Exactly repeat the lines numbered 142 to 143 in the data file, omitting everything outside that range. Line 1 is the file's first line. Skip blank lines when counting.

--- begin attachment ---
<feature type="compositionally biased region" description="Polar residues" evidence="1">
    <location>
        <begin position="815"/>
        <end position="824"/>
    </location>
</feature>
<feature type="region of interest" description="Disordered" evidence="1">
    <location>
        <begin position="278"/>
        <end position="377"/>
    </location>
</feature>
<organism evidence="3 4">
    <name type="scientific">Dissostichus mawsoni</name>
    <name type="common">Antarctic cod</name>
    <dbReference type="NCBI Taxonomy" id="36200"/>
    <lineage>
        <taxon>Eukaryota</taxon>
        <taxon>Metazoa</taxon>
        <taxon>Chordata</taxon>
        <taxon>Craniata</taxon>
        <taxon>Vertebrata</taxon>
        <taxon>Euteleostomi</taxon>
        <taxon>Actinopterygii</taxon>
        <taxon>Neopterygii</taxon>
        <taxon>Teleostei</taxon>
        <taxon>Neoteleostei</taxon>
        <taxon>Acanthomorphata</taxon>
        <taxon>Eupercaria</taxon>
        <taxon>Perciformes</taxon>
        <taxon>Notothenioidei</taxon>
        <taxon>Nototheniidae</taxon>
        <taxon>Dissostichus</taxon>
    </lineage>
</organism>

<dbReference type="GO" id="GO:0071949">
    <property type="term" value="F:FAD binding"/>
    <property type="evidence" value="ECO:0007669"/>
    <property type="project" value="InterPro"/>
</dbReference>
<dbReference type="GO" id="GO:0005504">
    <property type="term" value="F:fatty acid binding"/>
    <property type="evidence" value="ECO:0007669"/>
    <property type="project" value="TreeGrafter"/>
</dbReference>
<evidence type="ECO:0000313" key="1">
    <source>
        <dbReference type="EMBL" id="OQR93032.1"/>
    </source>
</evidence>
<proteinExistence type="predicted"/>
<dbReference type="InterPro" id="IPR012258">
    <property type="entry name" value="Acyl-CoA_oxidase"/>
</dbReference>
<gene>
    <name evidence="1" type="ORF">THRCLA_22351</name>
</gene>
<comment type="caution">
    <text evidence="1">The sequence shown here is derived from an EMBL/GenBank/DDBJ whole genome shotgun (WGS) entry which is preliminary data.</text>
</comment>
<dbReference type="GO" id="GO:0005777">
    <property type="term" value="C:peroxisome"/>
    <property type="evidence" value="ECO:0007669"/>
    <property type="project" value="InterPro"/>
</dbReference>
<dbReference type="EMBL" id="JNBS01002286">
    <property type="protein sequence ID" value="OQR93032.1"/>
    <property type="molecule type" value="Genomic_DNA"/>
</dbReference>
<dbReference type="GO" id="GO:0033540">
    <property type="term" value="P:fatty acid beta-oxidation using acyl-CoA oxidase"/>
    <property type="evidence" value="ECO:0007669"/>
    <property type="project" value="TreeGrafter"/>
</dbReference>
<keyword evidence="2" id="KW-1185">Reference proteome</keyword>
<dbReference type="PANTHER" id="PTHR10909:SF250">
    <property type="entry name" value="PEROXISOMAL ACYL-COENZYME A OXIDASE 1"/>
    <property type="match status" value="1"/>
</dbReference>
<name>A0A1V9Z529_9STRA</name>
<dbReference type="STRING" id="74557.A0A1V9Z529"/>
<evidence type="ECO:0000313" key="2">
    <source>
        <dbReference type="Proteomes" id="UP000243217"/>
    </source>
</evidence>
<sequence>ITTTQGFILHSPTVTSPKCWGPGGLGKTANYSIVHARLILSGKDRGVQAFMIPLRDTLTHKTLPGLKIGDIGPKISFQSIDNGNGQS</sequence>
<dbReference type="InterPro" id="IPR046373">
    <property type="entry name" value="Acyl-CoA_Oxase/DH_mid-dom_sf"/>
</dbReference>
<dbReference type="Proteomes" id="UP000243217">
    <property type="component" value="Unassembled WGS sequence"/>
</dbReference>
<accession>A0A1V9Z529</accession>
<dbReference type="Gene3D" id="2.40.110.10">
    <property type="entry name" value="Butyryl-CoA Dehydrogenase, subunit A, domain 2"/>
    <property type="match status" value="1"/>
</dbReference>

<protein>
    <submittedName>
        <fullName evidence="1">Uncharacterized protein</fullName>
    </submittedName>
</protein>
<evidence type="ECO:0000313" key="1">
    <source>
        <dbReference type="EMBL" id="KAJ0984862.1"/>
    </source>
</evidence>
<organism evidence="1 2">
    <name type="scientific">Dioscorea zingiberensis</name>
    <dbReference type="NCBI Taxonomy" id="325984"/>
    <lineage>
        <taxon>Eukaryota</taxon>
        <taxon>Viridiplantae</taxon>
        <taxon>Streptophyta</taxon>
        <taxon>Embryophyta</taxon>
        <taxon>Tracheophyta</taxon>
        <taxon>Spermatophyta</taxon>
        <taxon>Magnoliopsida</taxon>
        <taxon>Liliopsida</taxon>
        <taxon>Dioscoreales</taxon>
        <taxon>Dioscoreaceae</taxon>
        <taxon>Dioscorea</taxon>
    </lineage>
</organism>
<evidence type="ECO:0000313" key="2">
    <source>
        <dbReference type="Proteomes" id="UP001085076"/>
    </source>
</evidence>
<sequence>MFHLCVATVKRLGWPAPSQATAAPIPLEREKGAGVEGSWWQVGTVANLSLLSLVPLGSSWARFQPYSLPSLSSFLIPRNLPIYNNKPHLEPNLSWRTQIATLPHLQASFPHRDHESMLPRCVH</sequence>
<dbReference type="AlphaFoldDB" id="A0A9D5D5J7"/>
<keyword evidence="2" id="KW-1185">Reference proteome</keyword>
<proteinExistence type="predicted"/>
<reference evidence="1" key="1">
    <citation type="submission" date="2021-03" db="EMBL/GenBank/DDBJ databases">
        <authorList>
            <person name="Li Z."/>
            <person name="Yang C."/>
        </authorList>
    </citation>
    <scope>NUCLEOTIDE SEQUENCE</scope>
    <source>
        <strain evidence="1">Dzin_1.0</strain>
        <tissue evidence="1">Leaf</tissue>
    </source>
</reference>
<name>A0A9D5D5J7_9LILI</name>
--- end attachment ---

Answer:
    <scope>NUCLEOTIDE SEQUENCE</scope>
    <source>